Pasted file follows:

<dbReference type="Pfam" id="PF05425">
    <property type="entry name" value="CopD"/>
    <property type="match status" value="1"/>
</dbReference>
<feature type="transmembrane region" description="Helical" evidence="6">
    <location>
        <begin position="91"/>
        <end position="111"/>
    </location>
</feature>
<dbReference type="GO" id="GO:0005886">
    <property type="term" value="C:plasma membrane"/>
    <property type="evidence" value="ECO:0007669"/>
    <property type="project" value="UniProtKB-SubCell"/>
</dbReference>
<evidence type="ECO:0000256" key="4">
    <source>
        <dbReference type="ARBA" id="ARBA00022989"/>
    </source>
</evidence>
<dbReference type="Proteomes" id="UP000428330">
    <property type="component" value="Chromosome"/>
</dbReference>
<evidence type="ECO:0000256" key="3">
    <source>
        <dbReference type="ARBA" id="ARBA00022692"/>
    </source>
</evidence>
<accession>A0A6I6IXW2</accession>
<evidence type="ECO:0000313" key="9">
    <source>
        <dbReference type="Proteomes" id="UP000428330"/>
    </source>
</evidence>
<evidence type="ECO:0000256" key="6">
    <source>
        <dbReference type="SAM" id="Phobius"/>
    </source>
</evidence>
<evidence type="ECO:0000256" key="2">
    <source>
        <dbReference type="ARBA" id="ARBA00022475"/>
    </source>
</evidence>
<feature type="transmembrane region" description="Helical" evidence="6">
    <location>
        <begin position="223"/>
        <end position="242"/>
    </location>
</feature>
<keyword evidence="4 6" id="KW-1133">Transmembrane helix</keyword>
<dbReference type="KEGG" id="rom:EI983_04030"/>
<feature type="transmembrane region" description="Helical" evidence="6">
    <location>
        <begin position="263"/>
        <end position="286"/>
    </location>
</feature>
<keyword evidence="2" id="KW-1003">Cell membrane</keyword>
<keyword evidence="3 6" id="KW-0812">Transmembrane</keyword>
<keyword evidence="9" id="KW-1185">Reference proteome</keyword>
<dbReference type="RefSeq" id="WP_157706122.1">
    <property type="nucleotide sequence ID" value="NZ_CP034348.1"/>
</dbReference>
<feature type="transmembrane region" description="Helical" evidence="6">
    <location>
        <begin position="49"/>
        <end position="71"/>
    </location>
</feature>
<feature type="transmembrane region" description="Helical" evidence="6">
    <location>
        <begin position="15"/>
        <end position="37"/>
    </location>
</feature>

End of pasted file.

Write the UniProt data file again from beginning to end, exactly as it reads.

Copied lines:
<dbReference type="Pfam" id="PF05425">
    <property type="entry name" value="CopD"/>
    <property type="match status" value="1"/>
</dbReference>
<feature type="transmembrane region" description="Helical" evidence="6">
    <location>
        <begin position="91"/>
        <end position="111"/>
    </location>
</feature>
<dbReference type="GO" id="GO:0005886">
    <property type="term" value="C:plasma membrane"/>
    <property type="evidence" value="ECO:0007669"/>
    <property type="project" value="UniProtKB-SubCell"/>
</dbReference>
<evidence type="ECO:0000256" key="4">
    <source>
        <dbReference type="ARBA" id="ARBA00022989"/>
    </source>
</evidence>
<dbReference type="Proteomes" id="UP000428330">
    <property type="component" value="Chromosome"/>
</dbReference>
<evidence type="ECO:0000256" key="3">
    <source>
        <dbReference type="ARBA" id="ARBA00022692"/>
    </source>
</evidence>
<accession>A0A6I6IXW2</accession>
<evidence type="ECO:0000313" key="9">
    <source>
        <dbReference type="Proteomes" id="UP000428330"/>
    </source>
</evidence>
<evidence type="ECO:0000256" key="6">
    <source>
        <dbReference type="SAM" id="Phobius"/>
    </source>
</evidence>
<evidence type="ECO:0000256" key="2">
    <source>
        <dbReference type="ARBA" id="ARBA00022475"/>
    </source>
</evidence>
<feature type="transmembrane region" description="Helical" evidence="6">
    <location>
        <begin position="223"/>
        <end position="242"/>
    </location>
</feature>
<keyword evidence="4 6" id="KW-1133">Transmembrane helix</keyword>
<dbReference type="KEGG" id="rom:EI983_04030"/>
<feature type="transmembrane region" description="Helical" evidence="6">
    <location>
        <begin position="263"/>
        <end position="286"/>
    </location>
</feature>
<keyword evidence="2" id="KW-1003">Cell membrane</keyword>
<keyword evidence="3 6" id="KW-0812">Transmembrane</keyword>
<keyword evidence="9" id="KW-1185">Reference proteome</keyword>
<dbReference type="RefSeq" id="WP_157706122.1">
    <property type="nucleotide sequence ID" value="NZ_CP034348.1"/>
</dbReference>
<feature type="transmembrane region" description="Helical" evidence="6">
    <location>
        <begin position="49"/>
        <end position="71"/>
    </location>
</feature>
<feature type="transmembrane region" description="Helical" evidence="6">
    <location>
        <begin position="15"/>
        <end position="37"/>
    </location>
</feature>